March 8, 2021
The consultation ran from 11 November 2020 to 6 January 2021. It is part of the Government’s reform of its powers to scrutinise and intervene in business transactions to protect national security.
The Government consulted on which sectors, and which parts of each sector, should be included within scope of the “mandatory regime” set out in the Bill. This will require acquirers making investments in those sectors to notify and receive approval from the Government before completing certain types of transactions.
The consultation set out the 17 sectors which are most likely to give rise to national security risks. Those included:
- Advanced Materials
- Advanced Robotics
- Artificial Intelligence
- Civil Nuclear
- Computing Hardware
- Critical Suppliers to Government
- Critical Suppliers to the Emergency Services
- Cryptographic Authentication
- Data Infrastructure
- Military and Dual-Use
- Quantum Technologies
- Satellite and Space Technologies
- Synthetic Biology (formerly known as Engineering Biology. This sector has been renamed in response to the consultation responses)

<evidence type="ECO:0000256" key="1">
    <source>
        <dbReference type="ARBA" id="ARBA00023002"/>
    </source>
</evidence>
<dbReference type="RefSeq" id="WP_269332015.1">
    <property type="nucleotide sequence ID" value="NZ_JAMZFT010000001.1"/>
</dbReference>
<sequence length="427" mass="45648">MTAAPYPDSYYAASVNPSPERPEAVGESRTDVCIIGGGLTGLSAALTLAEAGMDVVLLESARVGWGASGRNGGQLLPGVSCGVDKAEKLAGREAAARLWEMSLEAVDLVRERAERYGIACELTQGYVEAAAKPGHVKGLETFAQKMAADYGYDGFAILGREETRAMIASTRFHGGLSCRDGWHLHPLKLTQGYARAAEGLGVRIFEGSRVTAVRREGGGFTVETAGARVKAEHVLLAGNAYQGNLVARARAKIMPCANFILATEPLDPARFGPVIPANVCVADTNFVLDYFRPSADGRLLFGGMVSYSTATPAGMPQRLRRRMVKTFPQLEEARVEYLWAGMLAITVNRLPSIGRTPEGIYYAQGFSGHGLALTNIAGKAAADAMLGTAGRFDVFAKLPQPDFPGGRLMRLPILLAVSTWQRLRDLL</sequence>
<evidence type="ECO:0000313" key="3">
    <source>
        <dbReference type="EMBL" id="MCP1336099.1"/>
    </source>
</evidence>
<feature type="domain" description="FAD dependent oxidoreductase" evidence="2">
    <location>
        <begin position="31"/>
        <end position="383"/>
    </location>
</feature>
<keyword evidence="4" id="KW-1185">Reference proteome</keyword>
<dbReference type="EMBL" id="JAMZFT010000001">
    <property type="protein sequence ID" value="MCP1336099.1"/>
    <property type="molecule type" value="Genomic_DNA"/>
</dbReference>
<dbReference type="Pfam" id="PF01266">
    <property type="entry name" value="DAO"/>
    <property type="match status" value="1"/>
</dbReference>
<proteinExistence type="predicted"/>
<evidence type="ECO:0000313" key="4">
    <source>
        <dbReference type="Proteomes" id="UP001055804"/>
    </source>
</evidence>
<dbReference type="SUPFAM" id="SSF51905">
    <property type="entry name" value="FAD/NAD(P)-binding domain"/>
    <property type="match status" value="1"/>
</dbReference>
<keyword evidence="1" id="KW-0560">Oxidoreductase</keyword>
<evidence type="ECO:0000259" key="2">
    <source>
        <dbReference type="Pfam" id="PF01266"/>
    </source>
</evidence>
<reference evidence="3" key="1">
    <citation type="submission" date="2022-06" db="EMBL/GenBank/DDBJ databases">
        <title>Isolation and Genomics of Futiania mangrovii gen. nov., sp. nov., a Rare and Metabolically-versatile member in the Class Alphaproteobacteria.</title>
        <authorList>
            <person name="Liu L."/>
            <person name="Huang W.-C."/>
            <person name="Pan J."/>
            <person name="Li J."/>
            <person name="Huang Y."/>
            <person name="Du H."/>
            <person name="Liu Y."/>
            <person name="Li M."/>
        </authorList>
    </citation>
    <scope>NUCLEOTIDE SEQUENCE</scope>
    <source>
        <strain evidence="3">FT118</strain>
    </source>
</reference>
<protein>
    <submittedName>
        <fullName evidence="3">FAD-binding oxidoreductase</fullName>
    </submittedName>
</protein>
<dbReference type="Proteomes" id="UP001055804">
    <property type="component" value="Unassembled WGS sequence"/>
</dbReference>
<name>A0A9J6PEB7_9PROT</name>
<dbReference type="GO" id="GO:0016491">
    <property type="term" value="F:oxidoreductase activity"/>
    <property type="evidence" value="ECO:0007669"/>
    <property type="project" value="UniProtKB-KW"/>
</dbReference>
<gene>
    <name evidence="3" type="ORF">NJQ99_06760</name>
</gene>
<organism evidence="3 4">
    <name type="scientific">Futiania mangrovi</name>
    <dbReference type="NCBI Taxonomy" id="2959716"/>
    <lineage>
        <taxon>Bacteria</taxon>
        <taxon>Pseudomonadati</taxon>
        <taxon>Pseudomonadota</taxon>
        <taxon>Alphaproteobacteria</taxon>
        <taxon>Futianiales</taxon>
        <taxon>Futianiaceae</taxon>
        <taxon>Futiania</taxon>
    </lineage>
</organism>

The Government received 94 written responses to the consultation from:
- legal and advisory firms
- government bodies
- research bodies
- trade associations
- industry groups
- individual businesses
The responses have been used to refine the definitions to provide further clarity to allow parties to self-assess whether they need to notify the Secretary of State when they are contemplating a relevant acquisition of control. The aim is to ensure that parties involved in deals that are not captured by the regime, which will be the majority of transactions, have the clarity they need to proceed. For example, the revised definition of satellite and space technologies sets out that deals including, among others, companies involved in the provision of inter-satellite communications links, would come under scope of the Bill.
The sector definitions within the Government response document remain in draft so proposals during the remaining passage of the primary legislation can be taken into account. The final definitions will be set out in Regulations in due course. To access the Government’s response, click here. To read the Government’s press release on the Bill, click here.